Friday, July 11, 2014
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Inquirer Letters Extra: Revel policy's foul smell

So Revel's policy allowing smoking fails to protect thousands of workers and hundreds of thousands of casino patrons.

Inquirer Letters Extra: Revel policy's foul smell

People on the casino floor at Revel in Atlantic City. ( ELIZABETH ROBERTSON / Staff Photographer )
People on the casino floor at Revel in Atlantic City. ( ELIZABETH ROBERTSON / Staff Photographer )

Revel casino's new policy allowing smoking areas is not only unhealthy, it's unethical. Staff and visitors alike are entitled to the same protection from deadly secondhand smoke available everywhere else in New Jersey. Studies have shown that a four-hour visit to a smoke-filled casino can trigger elevated levels of tobacco-specific lung carcinogens. So Revel's policy fails to protect thousands of workers and hundreds of thousands of casino patrons.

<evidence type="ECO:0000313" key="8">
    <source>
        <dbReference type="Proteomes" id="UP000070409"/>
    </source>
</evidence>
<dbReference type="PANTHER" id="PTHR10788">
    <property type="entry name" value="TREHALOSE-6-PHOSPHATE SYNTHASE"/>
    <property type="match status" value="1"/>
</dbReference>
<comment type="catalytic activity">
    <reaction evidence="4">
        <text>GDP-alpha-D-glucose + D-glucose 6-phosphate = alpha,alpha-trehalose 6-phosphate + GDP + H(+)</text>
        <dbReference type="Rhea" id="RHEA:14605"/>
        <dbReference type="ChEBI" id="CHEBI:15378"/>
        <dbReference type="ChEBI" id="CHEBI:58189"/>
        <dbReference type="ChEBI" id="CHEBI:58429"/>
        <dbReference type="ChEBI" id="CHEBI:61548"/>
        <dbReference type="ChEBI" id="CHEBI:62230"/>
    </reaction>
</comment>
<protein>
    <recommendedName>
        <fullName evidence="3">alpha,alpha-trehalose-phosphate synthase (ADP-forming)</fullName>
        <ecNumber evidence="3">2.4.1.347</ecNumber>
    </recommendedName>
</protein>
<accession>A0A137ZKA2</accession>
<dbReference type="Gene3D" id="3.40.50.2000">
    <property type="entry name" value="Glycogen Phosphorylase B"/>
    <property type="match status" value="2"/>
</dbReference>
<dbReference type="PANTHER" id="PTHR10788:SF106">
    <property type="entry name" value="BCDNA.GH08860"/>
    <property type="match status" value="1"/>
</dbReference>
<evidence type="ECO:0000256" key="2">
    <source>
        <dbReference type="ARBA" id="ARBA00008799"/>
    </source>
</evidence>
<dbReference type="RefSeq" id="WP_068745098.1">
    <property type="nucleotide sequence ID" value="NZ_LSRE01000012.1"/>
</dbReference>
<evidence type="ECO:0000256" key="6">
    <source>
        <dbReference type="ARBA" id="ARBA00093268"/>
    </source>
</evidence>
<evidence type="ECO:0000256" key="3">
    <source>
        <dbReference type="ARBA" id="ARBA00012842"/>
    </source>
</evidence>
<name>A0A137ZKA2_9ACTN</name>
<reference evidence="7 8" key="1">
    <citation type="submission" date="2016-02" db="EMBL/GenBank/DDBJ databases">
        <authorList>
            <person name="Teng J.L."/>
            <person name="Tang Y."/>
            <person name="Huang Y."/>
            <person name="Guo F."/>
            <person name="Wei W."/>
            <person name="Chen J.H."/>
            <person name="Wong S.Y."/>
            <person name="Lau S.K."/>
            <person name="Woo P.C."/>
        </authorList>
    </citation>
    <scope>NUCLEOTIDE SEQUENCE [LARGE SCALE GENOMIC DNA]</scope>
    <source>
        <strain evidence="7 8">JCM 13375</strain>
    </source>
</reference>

Secondhand tobacco smoke kills more than 50,000 Americans every year. Prolonged exposure can lead to respiratory problems, as well as serious illnesses like heart disease and cancer. For workers, the National Institute for Occupational Safety and Health found that occupational exposure to secondhand smoke increased workers' risk of lung cancer and other diseases, and recommends that all workers be protected from secondhand smoke.

Nobody should be forced to risk their health - or their life - because they're trying to earn an honest wage. It is clear smoke-free casino policies do not hurt gaming. In 2012, New York's smoke-free Resorts World Racino was the nation's leader in slot revenue, taking in $57.5 million during May alone. Revel should overturn its policy and find an ethical way to dig itself out of this financial hole.

Ethan Hasbrouck, New Jersey state advocacy director, American Cancer Society Cancer Action Network, Trenton

 

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